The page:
RWY RWY LENGTH WIDTH (m) (m) 3300 60 3690 45 3690 45 3800 60 3800 60 3460 45 3460 45 3460 45 3048 45 3048 45 3048 45 4442 45 4442 45 4418 60 4418 60 3400 60 3150 60 3200 45 3400 45 3500 60 3500 60 3500 60 3500 60 3000 45 3000 45 4019 60 4019 60 4000 60 4000 60 2980 45 2980 45 3852 45 3852 45 3852 45 3852 45 3135 45 3135 45 3686 45 3686 45 3686 45 3382 60 3382 60 3047 45 3316 45 3316 45 3901 50 PRIM TWY H K L B C A B Y A B C A B A1-A5 C1-C2 Y1-Y4 S C,E,G Y L P R P P A B C D D E A B C A D E AC B C A AC A J Y A TWY WIDTH RWY-TWY (m) SEP (m) 30 210W 23 230W 30 230E 30 210E 30 300E 23 213NW 23 122NW 23 243SE 23 213SW 23 122SW 23 122NE 23 213NE 23 122NE 30.5 200NW 30.5 200SE 30.5 200NW 23 360S 23 30 30 30 30 23 23 24 24 24 24 30 23 30 30 30 30 25 25 23 23 23 23 23 23 23 23 23 213S 200SE 300NW 200NW 400NW 183SE 185SW 210SW 310SW 210NE 315NE 183E 165W 152S 127N 207N 152N 212S 122S 120S 107N 198N 135S 120N 280W 290N 240SE 183S TWY-TWY SEP (m) TWY-OBJ SEP

IATA JED JED JED JED JED JFK JFK JFK JFK JFK JFK JFK JFK JNB JNB JNB KHH KHI KHI KIX KIX KIX KIX KMJ KOJ KUL KUL KUL KUL LAS LAS LAS LAS LAS LAS LAX LAX LAX LAX LAX LAX LAX LEA LGW LGW LHR

ICAO OEJN OEJN OEJN OEJN OEJN KJFK KJFK KJFK KJFK KJFK KJFK KJFK KJFK FAJS FAJS FAJS RCKH OPKC OPKC RJBB RJBB RJBB RJBB RJFT RJFK WMKK WMKK WMKK WMKK KLAS KLAS KLAS KLAS KLAS KLAS KLAX KLAX KLAX KLAX KLAX KLAX KLAX YPLM EGKK EGKK EGLL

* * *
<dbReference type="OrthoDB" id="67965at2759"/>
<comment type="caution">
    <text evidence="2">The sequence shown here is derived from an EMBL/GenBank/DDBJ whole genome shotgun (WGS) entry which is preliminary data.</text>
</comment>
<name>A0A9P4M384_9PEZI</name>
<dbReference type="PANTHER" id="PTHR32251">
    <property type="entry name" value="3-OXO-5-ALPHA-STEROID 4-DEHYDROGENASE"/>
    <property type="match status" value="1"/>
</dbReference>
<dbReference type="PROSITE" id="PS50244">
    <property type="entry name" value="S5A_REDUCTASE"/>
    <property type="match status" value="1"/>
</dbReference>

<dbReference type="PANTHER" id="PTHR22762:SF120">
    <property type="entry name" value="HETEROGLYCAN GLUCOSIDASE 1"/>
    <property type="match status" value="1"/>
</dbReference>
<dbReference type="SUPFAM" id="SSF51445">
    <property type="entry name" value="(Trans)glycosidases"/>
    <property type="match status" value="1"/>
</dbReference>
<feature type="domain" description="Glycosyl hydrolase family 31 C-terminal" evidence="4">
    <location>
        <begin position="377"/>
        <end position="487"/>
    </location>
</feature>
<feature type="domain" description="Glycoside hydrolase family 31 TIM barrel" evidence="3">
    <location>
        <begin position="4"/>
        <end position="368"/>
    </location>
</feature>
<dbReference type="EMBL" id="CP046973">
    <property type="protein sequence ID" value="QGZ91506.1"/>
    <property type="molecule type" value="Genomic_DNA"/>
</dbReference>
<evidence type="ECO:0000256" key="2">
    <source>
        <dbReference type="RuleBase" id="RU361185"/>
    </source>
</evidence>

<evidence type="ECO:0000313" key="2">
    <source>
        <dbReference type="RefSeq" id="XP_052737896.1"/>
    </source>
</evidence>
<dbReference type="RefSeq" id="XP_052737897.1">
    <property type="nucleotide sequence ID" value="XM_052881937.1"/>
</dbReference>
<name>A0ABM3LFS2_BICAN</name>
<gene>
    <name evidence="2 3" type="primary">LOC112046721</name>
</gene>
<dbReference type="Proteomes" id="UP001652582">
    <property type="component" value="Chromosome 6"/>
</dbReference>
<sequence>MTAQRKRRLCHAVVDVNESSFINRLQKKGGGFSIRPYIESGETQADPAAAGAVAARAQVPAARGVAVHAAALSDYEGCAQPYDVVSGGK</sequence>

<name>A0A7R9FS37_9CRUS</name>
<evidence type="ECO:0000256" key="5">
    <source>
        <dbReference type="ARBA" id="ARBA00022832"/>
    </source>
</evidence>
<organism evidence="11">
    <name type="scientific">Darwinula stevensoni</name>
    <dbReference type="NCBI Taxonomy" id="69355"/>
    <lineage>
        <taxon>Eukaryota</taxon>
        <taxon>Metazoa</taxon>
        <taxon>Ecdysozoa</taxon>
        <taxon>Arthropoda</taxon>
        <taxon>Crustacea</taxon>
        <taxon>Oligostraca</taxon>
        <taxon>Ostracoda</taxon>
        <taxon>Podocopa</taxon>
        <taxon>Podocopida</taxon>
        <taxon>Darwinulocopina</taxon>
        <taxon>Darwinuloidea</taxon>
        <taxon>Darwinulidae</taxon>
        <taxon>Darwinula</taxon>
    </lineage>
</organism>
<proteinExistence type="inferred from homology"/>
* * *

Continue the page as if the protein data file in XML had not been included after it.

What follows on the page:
AIRPORT CITY KING ABDULAZIZ INTL JEDDAH KING ABDULAZIZ INTL JEDDAH KING ABDULAZIZ INTL JEDDAH KING ABDULAZIZ INTL JEDDAH KING ABDULAZIZ INTL JEDDAH JOHN F. KENNEDY INTL NEW YORK, NY JOHN F. KENNEDY INTL NEW YORK, NY JOHN F. KENNEDY INTL NEW YORK, NY JOHN F. KENNEDY INTL NEW YORK, NY JOHN F. KENNEDY INTL NEW YORK, NY JOHN F. KENNEDY INTL NEW YORK, NY JOHN F. KENNEDY INTL NEW YORK, NY JOHN F. KENNEDY INTL NEW YORK, NY JOHANNESBURG INTERNATIO JOHANNESBURG JOHANNESBURG INTERNATIO JOHANNESBURG JOHANNESBURG INTERNATIO JOHANNESBURG GAOXIONG GAOXIONG JINNAH INTERNATIONAL KARACHI JINNAH INTERNATIONAL KARACHI KANSAI INTERNATIONAL OSAKA KANSAI INTERNATIONAL OSAKA KANSAI INTERNATIONAL OSAKA KANSAI INTERNATIONAL OSAKA KUMAMOTO KUMAMOTO KAGOSHIMA KAGOSHIMA KUALA LUMPUR INT'L - SEPA KUALA LUMPUR KUALA LUMPUR INT'L - SEPA KUALA LUMPUR KUALA LUMPUR INT'L - SEPA KUALA LUMPUR KUALA LUMPUR INT'L - SEPA KUALA LUMPUR MCCARRAN INTL LAS VEGAS, NV. MCCARRAN INTL LAS VEGAS, NV. MCCARRAN INTL LAS VEGAS, NV. MCCARRAN INTL LAS VEGAS, NV. MCCARRAN INTL LAS VEGAS, NV. MCCARRAN INTL LAS VEGAS, NV. LOS ANGELES INTL LOS ANGELES, CA. LOS ANGELES INTL LOS ANGELES, CA. LOS ANGELES INTL LOS ANGELES, CA. LOS ANGELES INTL LOS ANGELES, CA. LOS ANGELES INTL LOS ANGELES, CA. LOS ANGELES INTL LOS ANGELES, CA. LOS ANGELES INTL LOS ANGELES, CA. LEARMONTH LEARMONTH GATWICK LONDON GATWICK LONDON HEATHROW LONDON